Mr. Hale means well, and you have to admire him for sticking to his principles and resigning from his job. But the dude is pretty weak-willed and not really the most supportive father. When he explains to Margaret that he can no longer be a clergyman, he tells her that "You could not understand it all, if I told you—my anxiety, for years past, to know whether I had any right to hold my living—my efforts to quench my smouldering doubts by the authority of the Church" (1.4.18). So yes, the guy probably has a good reason for leaving the church. But his anxiety causes him to act in irresponsible ways.
Mr. Hale doesn't deal well with people contradicting him, saying, "I cannot stand objections. They make me so undecided" (1.4.48). This is probably why he won't tell Margaret or his wife about his real reasons for leaving the church—he's afraid that they'll convince him to stay.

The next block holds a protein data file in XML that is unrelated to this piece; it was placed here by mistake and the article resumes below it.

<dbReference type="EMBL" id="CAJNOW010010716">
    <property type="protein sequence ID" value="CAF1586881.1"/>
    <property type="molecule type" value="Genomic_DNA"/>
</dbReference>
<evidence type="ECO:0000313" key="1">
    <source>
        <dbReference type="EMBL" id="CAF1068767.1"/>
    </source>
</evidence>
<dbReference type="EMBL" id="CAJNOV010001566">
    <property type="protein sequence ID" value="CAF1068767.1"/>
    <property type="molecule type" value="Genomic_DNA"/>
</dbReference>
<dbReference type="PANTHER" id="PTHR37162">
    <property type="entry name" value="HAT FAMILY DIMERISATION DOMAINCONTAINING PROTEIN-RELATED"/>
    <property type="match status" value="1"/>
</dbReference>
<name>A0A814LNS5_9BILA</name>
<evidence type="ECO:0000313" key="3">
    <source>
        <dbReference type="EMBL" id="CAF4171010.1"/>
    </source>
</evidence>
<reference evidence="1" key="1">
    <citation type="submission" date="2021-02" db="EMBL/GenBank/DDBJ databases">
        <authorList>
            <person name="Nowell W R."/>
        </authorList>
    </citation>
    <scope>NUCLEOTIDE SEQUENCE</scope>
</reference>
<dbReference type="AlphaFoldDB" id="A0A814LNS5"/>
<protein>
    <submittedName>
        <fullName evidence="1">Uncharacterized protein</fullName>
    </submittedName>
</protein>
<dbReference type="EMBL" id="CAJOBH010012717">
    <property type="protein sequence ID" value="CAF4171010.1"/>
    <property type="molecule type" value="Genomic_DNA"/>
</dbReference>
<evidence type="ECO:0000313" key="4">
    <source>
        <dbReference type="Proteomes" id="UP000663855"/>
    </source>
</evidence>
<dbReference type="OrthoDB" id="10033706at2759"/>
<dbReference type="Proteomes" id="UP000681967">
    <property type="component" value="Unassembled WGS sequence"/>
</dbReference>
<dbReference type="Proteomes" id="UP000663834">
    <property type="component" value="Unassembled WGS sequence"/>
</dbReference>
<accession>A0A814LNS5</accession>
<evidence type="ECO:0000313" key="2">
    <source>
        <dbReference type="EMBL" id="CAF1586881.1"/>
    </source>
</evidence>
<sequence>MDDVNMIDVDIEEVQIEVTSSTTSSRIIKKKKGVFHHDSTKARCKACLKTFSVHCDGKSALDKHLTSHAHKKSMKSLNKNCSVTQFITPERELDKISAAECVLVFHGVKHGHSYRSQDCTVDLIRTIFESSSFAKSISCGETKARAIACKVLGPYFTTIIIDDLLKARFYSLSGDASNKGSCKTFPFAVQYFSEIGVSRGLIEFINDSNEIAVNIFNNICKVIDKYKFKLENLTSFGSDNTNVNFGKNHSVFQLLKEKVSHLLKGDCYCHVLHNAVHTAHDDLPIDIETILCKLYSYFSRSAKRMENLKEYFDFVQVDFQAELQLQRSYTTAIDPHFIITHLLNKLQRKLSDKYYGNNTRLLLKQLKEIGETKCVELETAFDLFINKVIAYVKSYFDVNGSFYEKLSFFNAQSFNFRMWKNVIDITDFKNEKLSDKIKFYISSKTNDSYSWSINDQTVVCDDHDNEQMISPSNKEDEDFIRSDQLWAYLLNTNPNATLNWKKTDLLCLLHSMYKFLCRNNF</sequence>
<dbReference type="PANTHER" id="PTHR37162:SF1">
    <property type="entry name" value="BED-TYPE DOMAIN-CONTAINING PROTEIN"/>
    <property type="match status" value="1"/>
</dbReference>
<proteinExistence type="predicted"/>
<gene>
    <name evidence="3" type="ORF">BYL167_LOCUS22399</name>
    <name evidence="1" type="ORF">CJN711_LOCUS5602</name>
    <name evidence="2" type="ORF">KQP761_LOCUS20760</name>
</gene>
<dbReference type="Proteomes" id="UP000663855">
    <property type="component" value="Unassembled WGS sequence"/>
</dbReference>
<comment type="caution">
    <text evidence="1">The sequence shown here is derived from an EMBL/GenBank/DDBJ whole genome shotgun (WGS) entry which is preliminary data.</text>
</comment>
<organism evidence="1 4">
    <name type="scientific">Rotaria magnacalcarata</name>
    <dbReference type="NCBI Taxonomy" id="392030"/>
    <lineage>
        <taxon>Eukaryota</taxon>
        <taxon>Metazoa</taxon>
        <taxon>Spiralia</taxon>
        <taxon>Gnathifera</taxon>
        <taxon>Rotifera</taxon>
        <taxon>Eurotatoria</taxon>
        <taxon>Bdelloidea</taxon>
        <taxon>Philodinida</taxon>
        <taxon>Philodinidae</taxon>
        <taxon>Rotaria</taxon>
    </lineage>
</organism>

Also, he asks Margaret to break the terrible news to his wife, even though he's the one responsible for moving the family. He leaves the house for an entire day while Margaret delivers the news. When Mrs. Hale gets sick later in the book, "Mr. Hale was utterly listless, and incapable of deciding on anything" (1.21.36). Mr. Hale's weakness essentially makes all responsibility for the family fall on the shoulders of young Margaret. Not the best Daddy.
At the end of the day, Mr. Hale sticks to his guns and tells his friend, Mr. Bell, "As I think now, even if I could have foreseen that cruelest martyrdom of suffering, through the sufferings of one whom I loved, I would have done just the same as far as that step of openly leaving the church went" (2.16.26). He'd do it all again if he could. That said, he probably could have done more to support the household along the way, rather than leaving everything to Margaret.